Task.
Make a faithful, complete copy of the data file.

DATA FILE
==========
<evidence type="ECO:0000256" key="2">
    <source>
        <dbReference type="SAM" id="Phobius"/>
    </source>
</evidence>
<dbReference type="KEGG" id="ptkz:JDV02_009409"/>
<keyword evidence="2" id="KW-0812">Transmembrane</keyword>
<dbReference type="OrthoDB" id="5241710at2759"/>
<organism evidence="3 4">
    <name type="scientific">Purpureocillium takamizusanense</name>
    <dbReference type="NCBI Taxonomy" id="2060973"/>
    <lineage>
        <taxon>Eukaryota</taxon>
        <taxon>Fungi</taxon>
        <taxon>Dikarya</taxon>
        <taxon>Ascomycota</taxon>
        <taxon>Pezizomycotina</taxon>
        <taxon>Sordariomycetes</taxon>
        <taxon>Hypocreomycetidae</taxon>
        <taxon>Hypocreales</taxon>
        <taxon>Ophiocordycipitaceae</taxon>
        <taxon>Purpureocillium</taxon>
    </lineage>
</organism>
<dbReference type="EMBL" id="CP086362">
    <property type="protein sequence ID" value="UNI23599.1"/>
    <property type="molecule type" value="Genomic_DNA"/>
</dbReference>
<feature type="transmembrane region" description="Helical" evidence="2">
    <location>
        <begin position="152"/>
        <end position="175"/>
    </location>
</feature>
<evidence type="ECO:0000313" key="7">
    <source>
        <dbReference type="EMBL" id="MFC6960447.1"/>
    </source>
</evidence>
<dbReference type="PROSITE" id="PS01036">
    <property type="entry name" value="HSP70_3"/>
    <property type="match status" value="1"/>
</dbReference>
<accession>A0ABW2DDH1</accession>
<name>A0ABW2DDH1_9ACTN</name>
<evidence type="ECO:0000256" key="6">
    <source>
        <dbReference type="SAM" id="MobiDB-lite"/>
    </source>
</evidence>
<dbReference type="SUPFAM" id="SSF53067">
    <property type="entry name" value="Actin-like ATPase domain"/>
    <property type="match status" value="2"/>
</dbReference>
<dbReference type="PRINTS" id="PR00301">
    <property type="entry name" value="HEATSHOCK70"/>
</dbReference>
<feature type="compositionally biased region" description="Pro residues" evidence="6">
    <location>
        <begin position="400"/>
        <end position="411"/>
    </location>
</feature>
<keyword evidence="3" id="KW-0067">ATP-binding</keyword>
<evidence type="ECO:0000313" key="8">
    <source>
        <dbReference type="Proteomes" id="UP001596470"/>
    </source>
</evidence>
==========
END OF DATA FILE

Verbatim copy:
<evidence type="ECO:0000256" key="2">
    <source>
        <dbReference type="SAM" id="Phobius"/>
    </source>
</evidence>
<dbReference type="KEGG" id="ptkz:JDV02_009409"/>
<keyword evidence="2" id="KW-0812">Transmembrane</keyword>
<dbReference type="OrthoDB" id="5241710at2759"/>
<organism evidence="3 4">
    <name type="scientific">Purpureocillium takamizusanense</name>
    <dbReference type="NCBI Taxonomy" id="2060973"/>
    <lineage>
        <taxon>Eukaryota</taxon>
        <taxon>Fungi</taxon>
        <taxon>Dikarya</taxon>
        <taxon>Ascomycota</taxon>
        <taxon>Pezizomycotina</taxon>
        <taxon>Sordariomycetes</taxon>
        <taxon>Hypocreomycetidae</taxon>
        <taxon>Hypocreales</taxon>
        <taxon>Ophiocordycipitaceae</taxon>
        <taxon>Purpureocillium</taxon>
    </lineage>
</organism>
<dbReference type="EMBL" id="CP086362">
    <property type="protein sequence ID" value="UNI23599.1"/>
    <property type="molecule type" value="Genomic_DNA"/>
</dbReference>
<feature type="transmembrane region" description="Helical" evidence="2">
    <location>
        <begin position="152"/>
        <end position="175"/>
    </location>
</feature>
<evidence type="ECO:0000313" key="7">
    <source>
        <dbReference type="EMBL" id="MFC6960447.1"/>
    </source>
</evidence>
<dbReference type="PROSITE" id="PS01036">
    <property type="entry name" value="HSP70_3"/>
    <property type="match status" value="1"/>
</dbReference>
<accession>A0ABW2DDH1</accession>
<name>A0ABW2DDH1_9ACTN</name>
<evidence type="ECO:0000256" key="6">
    <source>
        <dbReference type="SAM" id="MobiDB-lite"/>
    </source>
</evidence>
<dbReference type="SUPFAM" id="SSF53067">
    <property type="entry name" value="Actin-like ATPase domain"/>
    <property type="match status" value="2"/>
</dbReference>
<dbReference type="PRINTS" id="PR00301">
    <property type="entry name" value="HEATSHOCK70"/>
</dbReference>
<feature type="compositionally biased region" description="Pro residues" evidence="6">
    <location>
        <begin position="400"/>
        <end position="411"/>
    </location>
</feature>
<keyword evidence="3" id="KW-0067">ATP-binding</keyword>
<evidence type="ECO:0000313" key="8">
    <source>
        <dbReference type="Proteomes" id="UP001596470"/>
    </source>
</evidence>